Digression: common characteristics in signal analyses

Time signals, waveforms and oscilloscope analyses

 ‐introduction with examples

Envelopes and transients. VU metering.

 ‐easy to see ⇒ first to be shown
 ‐VU an extension
 ‐VU: squaring/energy
 ‐not ’what is seen’
 ‐remember to discuss analysis scale

Periodicity/quasi‐periodicity. Noise.

 ‐periodicity easy to see
 ‐quasi‐periodicity when no noise
 ‐noise by example
 ‐remember: noise and high frequencies difficult to discern

Discontinuities/clicks/glitches, hum and distortion

 ‐low frequency periodicity with no envelopes
 ‐signs of digital and/or analog clipping
 ‐’rough edges’

High/low frequencies.

 ‐difficult to discriminate
 ‐esp. from noise and in transients

Spectrum analysis

Long term analyses and spectral accuracy

 ‐the loss of information into the unreadable phase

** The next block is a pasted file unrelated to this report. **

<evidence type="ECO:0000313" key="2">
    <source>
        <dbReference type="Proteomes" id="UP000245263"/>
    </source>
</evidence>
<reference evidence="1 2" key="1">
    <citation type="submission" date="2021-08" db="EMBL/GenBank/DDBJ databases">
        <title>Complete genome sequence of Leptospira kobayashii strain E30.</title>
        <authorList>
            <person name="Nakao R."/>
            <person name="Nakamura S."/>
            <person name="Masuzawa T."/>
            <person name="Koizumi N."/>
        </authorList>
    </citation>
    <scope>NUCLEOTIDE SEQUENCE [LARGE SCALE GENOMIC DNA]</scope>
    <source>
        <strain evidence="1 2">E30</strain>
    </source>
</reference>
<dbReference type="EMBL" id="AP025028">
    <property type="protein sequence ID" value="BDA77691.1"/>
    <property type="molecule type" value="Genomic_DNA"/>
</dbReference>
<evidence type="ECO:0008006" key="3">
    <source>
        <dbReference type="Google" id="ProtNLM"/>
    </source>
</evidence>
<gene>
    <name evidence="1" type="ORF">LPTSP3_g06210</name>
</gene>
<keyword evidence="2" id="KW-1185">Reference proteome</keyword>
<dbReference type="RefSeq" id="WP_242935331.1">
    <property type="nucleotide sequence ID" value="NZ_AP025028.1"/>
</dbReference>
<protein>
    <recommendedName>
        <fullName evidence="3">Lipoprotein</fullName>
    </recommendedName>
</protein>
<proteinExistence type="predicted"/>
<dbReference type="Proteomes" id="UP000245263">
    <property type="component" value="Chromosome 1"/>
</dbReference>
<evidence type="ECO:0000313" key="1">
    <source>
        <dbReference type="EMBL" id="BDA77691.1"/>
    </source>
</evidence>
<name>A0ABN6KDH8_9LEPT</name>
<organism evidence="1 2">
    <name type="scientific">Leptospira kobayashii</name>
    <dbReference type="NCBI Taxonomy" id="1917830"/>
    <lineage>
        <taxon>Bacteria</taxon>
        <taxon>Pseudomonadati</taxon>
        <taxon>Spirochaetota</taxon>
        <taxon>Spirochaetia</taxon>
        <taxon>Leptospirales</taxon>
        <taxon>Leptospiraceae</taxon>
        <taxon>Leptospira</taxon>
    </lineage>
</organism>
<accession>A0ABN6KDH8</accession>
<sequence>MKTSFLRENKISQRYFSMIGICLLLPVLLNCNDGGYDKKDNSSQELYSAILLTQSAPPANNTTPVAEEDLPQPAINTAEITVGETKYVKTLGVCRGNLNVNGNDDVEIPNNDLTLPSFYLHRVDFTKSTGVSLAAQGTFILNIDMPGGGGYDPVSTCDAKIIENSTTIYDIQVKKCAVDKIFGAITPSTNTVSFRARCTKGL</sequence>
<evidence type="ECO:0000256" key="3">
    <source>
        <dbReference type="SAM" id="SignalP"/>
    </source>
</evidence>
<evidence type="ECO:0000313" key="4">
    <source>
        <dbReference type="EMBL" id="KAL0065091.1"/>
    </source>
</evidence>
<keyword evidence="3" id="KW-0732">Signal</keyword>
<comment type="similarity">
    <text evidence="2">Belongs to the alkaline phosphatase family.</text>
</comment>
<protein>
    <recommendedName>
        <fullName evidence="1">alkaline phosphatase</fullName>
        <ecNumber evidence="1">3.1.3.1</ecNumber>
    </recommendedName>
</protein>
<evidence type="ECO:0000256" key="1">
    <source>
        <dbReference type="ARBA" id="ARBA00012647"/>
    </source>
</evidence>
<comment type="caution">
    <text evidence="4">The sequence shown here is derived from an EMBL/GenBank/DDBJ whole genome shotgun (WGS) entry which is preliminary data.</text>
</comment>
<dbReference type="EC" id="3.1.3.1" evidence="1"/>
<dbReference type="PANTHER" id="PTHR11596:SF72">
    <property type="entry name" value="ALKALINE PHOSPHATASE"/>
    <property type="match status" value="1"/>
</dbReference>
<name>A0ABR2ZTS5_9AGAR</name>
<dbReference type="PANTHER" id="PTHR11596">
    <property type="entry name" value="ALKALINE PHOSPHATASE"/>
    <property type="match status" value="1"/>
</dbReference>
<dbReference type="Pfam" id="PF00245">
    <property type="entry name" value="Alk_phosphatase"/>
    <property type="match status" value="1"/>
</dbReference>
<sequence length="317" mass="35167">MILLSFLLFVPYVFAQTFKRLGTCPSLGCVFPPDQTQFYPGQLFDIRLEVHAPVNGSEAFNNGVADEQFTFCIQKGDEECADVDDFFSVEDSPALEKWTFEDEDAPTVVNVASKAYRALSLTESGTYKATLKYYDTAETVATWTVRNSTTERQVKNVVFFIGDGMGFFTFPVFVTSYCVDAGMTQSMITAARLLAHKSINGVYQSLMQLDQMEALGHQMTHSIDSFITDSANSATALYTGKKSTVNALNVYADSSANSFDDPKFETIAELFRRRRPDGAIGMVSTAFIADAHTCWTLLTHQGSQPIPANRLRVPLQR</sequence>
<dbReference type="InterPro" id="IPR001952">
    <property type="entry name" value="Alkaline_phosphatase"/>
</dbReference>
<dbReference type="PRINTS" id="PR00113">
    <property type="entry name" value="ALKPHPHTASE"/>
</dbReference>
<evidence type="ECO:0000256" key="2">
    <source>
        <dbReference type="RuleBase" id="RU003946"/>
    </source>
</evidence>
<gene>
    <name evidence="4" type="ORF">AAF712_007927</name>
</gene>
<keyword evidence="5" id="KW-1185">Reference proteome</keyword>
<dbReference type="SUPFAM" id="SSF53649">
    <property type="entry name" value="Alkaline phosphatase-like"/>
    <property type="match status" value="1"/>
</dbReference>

‐misleading results from glitches (time localized data overall)

Windowed Fourier transformation. Windowing effects.

 ‐phase not so relevant
 ‐importance of proper choice of scale
 ‐spectral blurring/’spilling between bins’
 ‐bin respose transition shapes may be distorted with some windows: tradeoff for rapid transitions

Multiresolution analysis: wavelets and subbands

 ‐spread of information across frequency/timescales
 ‐generation of data (realistic transients tend to excite the basis wavelet itself into the analyses)